From the award-winning Serbian author David Albahari comes a devastating and Kafkaesque war fable about an army unit sent to guard a military checkpoint with no idea where they are or who the enemy might be.
Atop a hill, deep in the forest, an army unit is assigned to a checkpoint. The commander doesn’t know where they are, what border they’re protecting, or why. Their map is useless and the radio crackles with a language no one can recognize. A soldier is found dead in a latrine and the unit vows vengeance—but the enemy is unknown. Refugees arrive seeking safe passage to the other side of the checkpoint, however the biggest threat might be the soldiers themselves. As the commander struggles to maintain order and keep his soldiers alive, he isn’t sure whether he’s fighting a war or caught in a bizarre military experiment.
Equal parts Waiting for Godot and Catch-22, Checkpoint is a haunting and hysterical confrontation with the absurdity of war.
“Brilliant, weird, and audacious... Anyone who cares about world literature must read David Albahari.”
– Alex Gilvarry, author of From the Memoirs of a Non-Enemy Combatant
"A satirical take on war in the vein of Catch-22 and Slaughterhouse Five, Serbian author David Albahari’s Checkpoint is shocking and comic in equal turns, skillfully pulled together by the force of Albahari’s wit.... Visceral, wild, and often hilarious, Checkpoint is a dark delight."
– Ho Lin, Foreword Reviews, Starred Review
“A platoon of soldiers assigned to maintain order winds up doing anything but in this pointed military satire….the book is a worthy descendant of The Good Soldier Svejk and Catch-22, though when Albahari gets dark (as every military satire must), he gets very dark; rapes, beheadings, and vicious stabbings are all part of the territory…. There's no questioning his passion on the subject. An honest war story only emerges ‘once it conforms to the government's truth,’ he asserts. This novel celebrates fiction's capacity to critique the party line.”
– Kirkus Reviews
“Checkpoint is a tornado of a book. David Albahari, a noted Serbian author who lives in Canada, muscles this Kafkaesque short novel into the war-is-absurd literary tradition in one tremendous 183-page paragraph…. Comic and absurd scenarios alternate with episodes of fear, confusion, and horrific violence as the 30-man unit tries to make sense of a mission they don’t understand. They can’t communicate with their central command to get updated orders or news. They encounter enemies and refugees whose nationalities and languages they can’t identify. Amid all this haze, the narrator is free to free-associate…. Throughout the novel, the dirty realities of war mingle inextricably with such intrusions from the mystical and the imaginary. In the midst of slaughter, rape, and betrayal, the commander is visited by images from movies, literature, his past. When his men die he cries, he vomits, he collapses. Yet they remain as respectful and loyal as soldiers in a fairy tale…. Stylistically, JP Donleavy and Gary Shteyngart come to mind at times, while imagistically one might think of Goya, Picasso, or the Surrealists. But Albahari has a distinctive voice, and it comes through vividly in Ellen Elias-Bursac’s able translation from the Serbian.”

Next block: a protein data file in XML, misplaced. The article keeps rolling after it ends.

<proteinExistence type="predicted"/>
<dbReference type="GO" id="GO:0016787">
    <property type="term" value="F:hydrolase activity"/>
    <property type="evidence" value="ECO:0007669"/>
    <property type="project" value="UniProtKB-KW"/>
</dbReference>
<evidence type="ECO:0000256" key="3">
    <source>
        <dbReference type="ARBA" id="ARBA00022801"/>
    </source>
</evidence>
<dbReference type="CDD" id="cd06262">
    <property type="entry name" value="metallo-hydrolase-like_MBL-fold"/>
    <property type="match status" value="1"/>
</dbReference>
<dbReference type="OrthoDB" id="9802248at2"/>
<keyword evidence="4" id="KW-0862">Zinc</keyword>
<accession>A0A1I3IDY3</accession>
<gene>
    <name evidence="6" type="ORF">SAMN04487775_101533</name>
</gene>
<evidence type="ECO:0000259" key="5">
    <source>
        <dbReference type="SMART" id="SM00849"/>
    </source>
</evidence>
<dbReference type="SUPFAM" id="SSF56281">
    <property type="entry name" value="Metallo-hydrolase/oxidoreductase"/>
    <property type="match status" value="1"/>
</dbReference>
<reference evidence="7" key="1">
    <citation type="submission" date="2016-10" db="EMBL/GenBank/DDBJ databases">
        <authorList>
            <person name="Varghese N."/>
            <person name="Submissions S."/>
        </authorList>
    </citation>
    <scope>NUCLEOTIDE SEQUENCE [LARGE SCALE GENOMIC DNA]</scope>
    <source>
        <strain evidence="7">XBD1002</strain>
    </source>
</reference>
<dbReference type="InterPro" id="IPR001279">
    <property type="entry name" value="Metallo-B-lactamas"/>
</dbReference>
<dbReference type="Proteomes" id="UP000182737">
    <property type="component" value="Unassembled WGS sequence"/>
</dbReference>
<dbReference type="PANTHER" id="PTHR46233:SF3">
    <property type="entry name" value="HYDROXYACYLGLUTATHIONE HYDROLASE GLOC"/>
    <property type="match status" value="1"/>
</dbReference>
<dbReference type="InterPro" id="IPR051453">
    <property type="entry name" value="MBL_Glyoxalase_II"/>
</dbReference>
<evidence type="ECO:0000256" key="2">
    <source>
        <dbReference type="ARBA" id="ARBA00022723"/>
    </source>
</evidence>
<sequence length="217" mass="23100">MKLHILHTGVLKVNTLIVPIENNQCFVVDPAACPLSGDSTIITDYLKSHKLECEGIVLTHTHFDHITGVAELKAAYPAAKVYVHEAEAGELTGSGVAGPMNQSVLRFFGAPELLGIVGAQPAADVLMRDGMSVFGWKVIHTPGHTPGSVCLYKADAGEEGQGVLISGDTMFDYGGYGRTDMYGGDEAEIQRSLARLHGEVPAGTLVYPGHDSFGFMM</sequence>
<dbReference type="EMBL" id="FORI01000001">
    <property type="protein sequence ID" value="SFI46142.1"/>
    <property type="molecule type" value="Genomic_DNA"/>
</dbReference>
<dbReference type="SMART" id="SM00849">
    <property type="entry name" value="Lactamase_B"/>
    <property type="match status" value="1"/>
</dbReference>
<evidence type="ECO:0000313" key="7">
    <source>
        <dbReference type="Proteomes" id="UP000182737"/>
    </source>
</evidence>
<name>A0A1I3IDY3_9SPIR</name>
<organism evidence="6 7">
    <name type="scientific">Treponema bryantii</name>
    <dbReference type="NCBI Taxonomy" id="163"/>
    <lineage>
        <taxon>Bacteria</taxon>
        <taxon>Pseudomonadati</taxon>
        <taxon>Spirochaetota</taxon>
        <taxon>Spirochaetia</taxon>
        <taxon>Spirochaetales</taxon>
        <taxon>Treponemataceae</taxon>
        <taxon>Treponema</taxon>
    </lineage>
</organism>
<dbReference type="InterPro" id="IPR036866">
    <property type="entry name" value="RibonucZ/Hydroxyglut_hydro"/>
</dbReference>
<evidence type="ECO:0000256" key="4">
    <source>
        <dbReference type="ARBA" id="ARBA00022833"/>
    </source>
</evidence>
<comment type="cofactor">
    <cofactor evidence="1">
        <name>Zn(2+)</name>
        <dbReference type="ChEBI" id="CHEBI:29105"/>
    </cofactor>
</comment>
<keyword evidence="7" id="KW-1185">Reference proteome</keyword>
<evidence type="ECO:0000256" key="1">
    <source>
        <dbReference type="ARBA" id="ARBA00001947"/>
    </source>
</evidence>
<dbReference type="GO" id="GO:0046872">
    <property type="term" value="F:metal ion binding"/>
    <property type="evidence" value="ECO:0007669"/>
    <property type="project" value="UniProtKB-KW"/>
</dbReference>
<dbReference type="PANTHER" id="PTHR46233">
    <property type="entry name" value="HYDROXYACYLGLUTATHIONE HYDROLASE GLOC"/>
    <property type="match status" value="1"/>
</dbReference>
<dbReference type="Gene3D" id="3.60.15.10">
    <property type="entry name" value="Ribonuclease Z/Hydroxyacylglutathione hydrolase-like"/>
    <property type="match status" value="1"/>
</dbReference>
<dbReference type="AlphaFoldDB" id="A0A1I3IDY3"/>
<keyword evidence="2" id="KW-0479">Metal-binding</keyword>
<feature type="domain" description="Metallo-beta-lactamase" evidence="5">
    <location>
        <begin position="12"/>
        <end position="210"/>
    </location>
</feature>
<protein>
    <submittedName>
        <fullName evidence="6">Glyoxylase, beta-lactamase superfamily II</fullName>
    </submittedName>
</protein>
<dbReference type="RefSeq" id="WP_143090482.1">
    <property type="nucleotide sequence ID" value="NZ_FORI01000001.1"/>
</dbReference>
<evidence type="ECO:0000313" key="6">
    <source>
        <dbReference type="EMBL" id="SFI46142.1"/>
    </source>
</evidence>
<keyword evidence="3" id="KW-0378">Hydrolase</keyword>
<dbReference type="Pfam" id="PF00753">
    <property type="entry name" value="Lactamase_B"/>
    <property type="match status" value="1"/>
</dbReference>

– Jon Sobel, Blogcritics
“[Albahari] unfolds events like a fever dream, seamlessly weaving brutality and comedy. His vision of war is a grim fairy tale without a moral lesson, and a warning for an age of reconstituted borders.”
– Publishers Weekly
“Albahari’s novel is a decidedly harrowing one, moving from a straightforward account of men at war into a more surreal, even symbolic, place. The blend of modern concerns and the tone of a bleak fable recalls the works of Magnus Mills and Manuel Gonzales, but there’s something more sinister present here as well. In its final pages, this novel takes a bravura turn, adding another layer atop all that’s gone before and closing on an absolutely harrowing note.”
– Tobias Carroll, Words Without Borders
“[Checkpoint] is a book that shows war in all its horror and its pointlessness and will surely be added to the roster of great anti-war novels.”
– The Modern Novel
Praise for David Albahari
“Albahari makes us feel how fiercely the present needs to know the past. The present is an expression of the past, whether we know what it was or we don’t, and when there exists only a void between us and our antecedents, he suggests, it is this void, rather than what ought to be our own lives, that will claim us. The book is a sophisticated meditation on the inextricability of historical memory and identity; it is also a gorgeous work of the imagination about an act of imagination. The tone is pure, as strange as can be, and hypnotizing.”
– Deborah Eisenberg, BOMB
“The book's single paragraph encourages reading it in one sitting…. Even translated from his native Serbian, Albahari's prose has the contemplative, textured quality of such Eastern European writers as Kundera.”